Re: [ANE-2] Re: R. Gmirkin on the date of the Pentateuch
- View SourceTo: ANE-2
In Response To: Russell Gmirkin
On: Dating by Texts
From: E Bruce Brooks
Russell Gmirkin had responded to an earlier "subjectivity" critique by
"With regard to source criticism as a means of dating texts, this has been
used very effectively in classical studies for years. If text A uses text
B, and text B uses text C, and the dates of A and C, then this furnishes
extremely objective evidence that the date of B lies between A and C."
I fully agree, though I would prefer to avoid the term "source criticism,"
which at least in some fields brings a lot of baggage along with it, and I
would leave out the requirement about "dates of A and C," in the sense of
"absolute dates for A and C." My formulation would then be,
If text C uses (or is otherwise aware of) text B, and B likewise of A, then
the relative date sequence can only be A > B > C. This is true even if we do
not know the absolute date of any of the three. A sufficiently complex set
of relatively dated texts can itself serve as a most satisfactory
chronology, and that chronology requires to be attached at only a few points
to an absolute-year chronology to be itself well fixed in time. This is what
the dendrochronologists do, and I think the dendrochronologists have a good
thing going for them.
The only complications of which I am aware in determinations of this sort
are where any of A, B, C are not integral texts. If the datable portion is
interpolated in context, then the resulting (relative) date will only apply
to the interpolation, but not to the context, for which it rather
establishes a terminus ante quem. Similarly, if any of A, B, C are
accretional, then any dating (relative or absolute) of one stratum applies
only to that stratum, and only relatively implicates the other strata.
This complicates the picture, but it does not change the rules. At least as
far as I can see.
To call the conclusion A > B "subjective" because the dates are relative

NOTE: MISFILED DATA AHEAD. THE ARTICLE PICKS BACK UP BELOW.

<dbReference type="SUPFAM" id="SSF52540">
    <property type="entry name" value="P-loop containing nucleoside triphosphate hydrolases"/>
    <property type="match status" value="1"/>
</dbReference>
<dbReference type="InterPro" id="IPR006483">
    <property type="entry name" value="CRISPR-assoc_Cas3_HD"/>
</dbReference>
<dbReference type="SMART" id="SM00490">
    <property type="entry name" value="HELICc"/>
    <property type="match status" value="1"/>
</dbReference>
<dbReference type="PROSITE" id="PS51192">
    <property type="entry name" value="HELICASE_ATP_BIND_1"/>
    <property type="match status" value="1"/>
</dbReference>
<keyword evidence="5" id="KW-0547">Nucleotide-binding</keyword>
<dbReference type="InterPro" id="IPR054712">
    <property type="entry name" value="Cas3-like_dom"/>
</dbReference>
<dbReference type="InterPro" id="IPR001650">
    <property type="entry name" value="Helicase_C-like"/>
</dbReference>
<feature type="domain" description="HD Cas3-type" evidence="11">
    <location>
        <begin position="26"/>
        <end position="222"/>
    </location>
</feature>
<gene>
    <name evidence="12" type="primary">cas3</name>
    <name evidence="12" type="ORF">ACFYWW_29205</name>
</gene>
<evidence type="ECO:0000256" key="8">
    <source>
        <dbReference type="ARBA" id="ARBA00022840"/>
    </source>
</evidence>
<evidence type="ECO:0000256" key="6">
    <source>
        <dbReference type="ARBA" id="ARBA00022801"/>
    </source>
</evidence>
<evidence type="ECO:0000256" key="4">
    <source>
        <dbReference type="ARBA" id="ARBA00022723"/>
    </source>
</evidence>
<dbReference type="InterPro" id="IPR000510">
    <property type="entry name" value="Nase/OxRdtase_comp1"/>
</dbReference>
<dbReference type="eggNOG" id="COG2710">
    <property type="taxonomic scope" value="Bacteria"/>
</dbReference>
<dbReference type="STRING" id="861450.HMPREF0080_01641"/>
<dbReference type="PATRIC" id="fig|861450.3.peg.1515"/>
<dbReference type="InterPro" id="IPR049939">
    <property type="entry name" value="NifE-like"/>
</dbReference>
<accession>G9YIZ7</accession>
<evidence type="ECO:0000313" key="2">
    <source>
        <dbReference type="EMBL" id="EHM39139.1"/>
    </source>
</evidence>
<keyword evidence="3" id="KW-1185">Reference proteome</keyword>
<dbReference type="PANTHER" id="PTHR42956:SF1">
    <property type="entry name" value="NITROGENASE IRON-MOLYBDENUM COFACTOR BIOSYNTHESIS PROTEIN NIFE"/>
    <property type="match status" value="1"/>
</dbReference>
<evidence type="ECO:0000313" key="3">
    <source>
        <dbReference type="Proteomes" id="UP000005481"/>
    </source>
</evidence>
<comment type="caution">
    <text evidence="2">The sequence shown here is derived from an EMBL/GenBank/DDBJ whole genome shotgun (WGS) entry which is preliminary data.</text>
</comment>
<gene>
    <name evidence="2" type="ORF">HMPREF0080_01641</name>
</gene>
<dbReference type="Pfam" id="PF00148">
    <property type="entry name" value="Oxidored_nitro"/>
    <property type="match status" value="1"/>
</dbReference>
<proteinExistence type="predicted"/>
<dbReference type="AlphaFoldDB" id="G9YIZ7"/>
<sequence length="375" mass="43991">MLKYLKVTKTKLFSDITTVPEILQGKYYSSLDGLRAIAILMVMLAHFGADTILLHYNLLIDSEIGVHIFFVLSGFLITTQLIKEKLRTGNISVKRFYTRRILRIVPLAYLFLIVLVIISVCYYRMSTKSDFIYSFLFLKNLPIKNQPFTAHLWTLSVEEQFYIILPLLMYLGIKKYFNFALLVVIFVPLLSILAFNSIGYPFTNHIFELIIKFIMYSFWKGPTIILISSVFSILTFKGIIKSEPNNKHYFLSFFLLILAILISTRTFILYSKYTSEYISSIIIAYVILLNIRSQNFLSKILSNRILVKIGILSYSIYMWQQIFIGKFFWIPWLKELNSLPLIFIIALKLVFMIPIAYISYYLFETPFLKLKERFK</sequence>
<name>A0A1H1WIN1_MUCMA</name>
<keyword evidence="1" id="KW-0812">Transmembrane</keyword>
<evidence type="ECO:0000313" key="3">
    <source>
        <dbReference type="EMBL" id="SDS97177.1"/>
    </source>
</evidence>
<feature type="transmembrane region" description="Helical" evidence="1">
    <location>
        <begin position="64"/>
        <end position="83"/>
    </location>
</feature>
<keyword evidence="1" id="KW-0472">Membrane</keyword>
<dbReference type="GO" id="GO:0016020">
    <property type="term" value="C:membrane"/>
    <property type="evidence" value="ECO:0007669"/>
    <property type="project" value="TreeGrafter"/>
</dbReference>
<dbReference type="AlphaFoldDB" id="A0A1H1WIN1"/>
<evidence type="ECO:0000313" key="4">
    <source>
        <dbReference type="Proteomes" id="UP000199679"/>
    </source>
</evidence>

rather than absolute does not seem to me to be warranted. The degree of
uncertainty seems to me to be fully comprehended in the term "relative."
E Bruce Brooks
Research Professor of Chinese
Warring States Project
University of Massachusetts at Amherst
- View SourceFrom: "Niels Peter Lemche" <npl@...>
> The Book of Isaiah cannot be older than its youngest component.I am having problems accepting this particularly with texts so heavily
redacted over centuries. The "historical Isaiah" (The Isaiah of chapters 1-39) lived somewhere during the last half of the 8th and earliy 7th centuries BCE. Deutero-Isaiah (ch. 40-55) lived some 150 years later and Isaiah III (ch. 56-66) later yet. It would seem to me that a text cannot be dated older than its OLDEST component with the caveat that older material can be added later. I think the most comprehensive work to date on Isaiah is "The Book Called Isaiah" by H. G. M. Williamson of Oxford.
The oldest component that can be dated by epigraphy, of Numbers is the
Priestly Blessing discovered on silver amulets from Isaiah's time but this does more to show the complexity of this problem. It cannot be stated with certainty that the blessing was not copied from a text of Numbers (the amulet blessing is missing a line found in numbers) and it cannot be stated with certainty that the text WAS copied from numbers rather than from an oral tradition that later found its way to Numbers.
I do see three different hands (Deutero-Isaiah the most lyrical) in Isaiah, though.